§         Simplified, standardized business processes (ad sale/purchase) makes things easier.
§         Better liquidity for ad inventory.
§         Smaller advertisers have equal access to exchange inventory as the Big Guys – with bigger ad budgets and better relationships – do. A leveling of the playing field.
§         Can use technology to automate things such as: bid on any ad space that has properties X, Y, Z and is available for less than $N.
§         Eliminates intermediaries and their margins.
§         A publisher gets access to many more advertisers while still retaining control over who can advertise on the publisher’s site.
§         Buyers can use technology that lets them bid in real-time (based on various criteria and via an automated agent?).

How do ad exchanges vary?
§         Their inventory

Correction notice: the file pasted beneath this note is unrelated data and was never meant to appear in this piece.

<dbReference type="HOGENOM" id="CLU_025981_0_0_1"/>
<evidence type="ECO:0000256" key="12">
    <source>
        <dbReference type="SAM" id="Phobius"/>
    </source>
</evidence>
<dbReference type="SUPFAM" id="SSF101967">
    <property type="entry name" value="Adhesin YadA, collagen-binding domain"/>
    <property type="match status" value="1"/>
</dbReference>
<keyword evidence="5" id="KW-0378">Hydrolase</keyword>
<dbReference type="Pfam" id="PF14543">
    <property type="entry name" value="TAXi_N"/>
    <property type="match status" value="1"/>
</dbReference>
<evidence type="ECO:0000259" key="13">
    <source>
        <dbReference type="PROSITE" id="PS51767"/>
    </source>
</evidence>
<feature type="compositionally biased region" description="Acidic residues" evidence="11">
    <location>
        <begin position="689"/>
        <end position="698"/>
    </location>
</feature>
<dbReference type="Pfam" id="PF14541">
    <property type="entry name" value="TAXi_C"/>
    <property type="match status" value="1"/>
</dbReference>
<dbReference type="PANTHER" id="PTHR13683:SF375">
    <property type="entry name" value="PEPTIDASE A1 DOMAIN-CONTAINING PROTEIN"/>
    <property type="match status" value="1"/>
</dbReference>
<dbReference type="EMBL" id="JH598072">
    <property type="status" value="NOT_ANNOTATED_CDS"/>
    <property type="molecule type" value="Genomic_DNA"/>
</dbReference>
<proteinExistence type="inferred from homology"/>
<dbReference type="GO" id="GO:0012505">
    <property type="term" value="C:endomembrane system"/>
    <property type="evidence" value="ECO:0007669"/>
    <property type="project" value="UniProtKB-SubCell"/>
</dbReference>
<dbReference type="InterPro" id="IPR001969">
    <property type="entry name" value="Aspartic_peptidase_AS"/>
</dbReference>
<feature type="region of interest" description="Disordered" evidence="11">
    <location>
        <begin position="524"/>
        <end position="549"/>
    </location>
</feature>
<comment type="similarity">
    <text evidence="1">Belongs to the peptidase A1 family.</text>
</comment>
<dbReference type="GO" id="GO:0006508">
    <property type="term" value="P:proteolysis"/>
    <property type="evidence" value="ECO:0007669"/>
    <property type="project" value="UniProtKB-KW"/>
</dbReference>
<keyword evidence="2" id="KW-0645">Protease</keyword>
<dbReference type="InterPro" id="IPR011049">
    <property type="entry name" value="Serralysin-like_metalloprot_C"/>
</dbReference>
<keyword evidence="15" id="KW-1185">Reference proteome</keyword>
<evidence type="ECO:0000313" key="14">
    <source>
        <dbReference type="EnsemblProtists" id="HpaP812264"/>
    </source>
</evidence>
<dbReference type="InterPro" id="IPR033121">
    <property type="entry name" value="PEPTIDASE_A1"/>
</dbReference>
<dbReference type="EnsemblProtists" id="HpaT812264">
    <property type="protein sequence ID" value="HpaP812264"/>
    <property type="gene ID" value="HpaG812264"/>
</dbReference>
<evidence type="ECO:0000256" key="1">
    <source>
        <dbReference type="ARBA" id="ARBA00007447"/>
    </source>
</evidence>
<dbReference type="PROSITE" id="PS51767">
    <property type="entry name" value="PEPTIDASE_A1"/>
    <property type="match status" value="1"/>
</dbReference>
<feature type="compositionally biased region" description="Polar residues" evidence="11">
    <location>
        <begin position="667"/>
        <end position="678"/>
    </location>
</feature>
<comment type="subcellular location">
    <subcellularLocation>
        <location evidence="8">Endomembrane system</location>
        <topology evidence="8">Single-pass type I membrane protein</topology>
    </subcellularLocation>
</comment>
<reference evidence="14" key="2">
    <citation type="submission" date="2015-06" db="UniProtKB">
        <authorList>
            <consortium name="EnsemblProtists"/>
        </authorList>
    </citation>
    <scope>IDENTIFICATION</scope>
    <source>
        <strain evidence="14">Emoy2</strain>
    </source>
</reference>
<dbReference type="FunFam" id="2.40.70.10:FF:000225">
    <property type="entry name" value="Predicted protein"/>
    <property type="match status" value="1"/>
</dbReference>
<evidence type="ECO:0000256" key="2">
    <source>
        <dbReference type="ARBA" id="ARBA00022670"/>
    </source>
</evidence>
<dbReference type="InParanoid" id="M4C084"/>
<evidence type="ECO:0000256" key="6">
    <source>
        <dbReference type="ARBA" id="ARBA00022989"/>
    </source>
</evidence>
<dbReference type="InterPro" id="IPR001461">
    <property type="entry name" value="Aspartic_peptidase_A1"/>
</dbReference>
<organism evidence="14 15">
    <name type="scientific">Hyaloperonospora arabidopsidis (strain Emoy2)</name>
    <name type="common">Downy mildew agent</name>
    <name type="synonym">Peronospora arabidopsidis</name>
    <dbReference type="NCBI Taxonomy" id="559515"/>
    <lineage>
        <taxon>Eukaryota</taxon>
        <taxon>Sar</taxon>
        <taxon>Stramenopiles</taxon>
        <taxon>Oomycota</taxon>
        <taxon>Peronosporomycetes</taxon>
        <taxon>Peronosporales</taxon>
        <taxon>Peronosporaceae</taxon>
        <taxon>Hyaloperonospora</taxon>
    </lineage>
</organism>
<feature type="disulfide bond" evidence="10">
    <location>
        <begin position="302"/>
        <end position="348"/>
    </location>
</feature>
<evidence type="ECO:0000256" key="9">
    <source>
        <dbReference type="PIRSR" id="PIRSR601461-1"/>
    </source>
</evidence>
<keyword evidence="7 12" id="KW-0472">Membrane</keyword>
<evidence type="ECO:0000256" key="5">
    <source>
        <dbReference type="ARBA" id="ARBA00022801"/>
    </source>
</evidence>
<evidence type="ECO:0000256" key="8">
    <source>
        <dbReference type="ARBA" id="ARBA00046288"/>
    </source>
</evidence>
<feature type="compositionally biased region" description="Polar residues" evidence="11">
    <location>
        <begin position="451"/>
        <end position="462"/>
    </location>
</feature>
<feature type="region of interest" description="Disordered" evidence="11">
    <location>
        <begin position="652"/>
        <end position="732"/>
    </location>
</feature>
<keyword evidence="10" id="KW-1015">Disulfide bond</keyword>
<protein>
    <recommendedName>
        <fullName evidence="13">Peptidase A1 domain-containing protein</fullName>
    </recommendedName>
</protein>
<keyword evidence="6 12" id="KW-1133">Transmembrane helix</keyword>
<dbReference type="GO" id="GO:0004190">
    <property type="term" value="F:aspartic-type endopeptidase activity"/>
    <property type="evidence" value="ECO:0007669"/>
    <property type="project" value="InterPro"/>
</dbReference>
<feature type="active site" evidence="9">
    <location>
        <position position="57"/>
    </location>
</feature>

§         Their targeting methods
§         Their placement options
§         Their pricing models

Does a publisher usually have an exclusive relationship with a particular ad exchange – so that the publisher cannot offer his space on multiple exchanges simultaneously? Also, are the ad exchanges themselves connected in any way – so that a buyer on one ad exchange can purchase through it property that is listed on another exchange?
I think a goal is certainly to interconnect the ad exchanges (if this isn’t the case already). Also note that a publisher may have generic deals with advertisers – not for any specific impression but for impressions which match certain criteria. Those generic deals can be compared with real-time bids (obtained in the ad exchange auction) to see which is best and make the sell decision then. In this way, a publisher reconciles an advertiser’s desire to make a futures buy (reserve inventory) with the benefits of a per-impression sale.

Incorporating AdWords bids into the DoubleClick Ad Exchange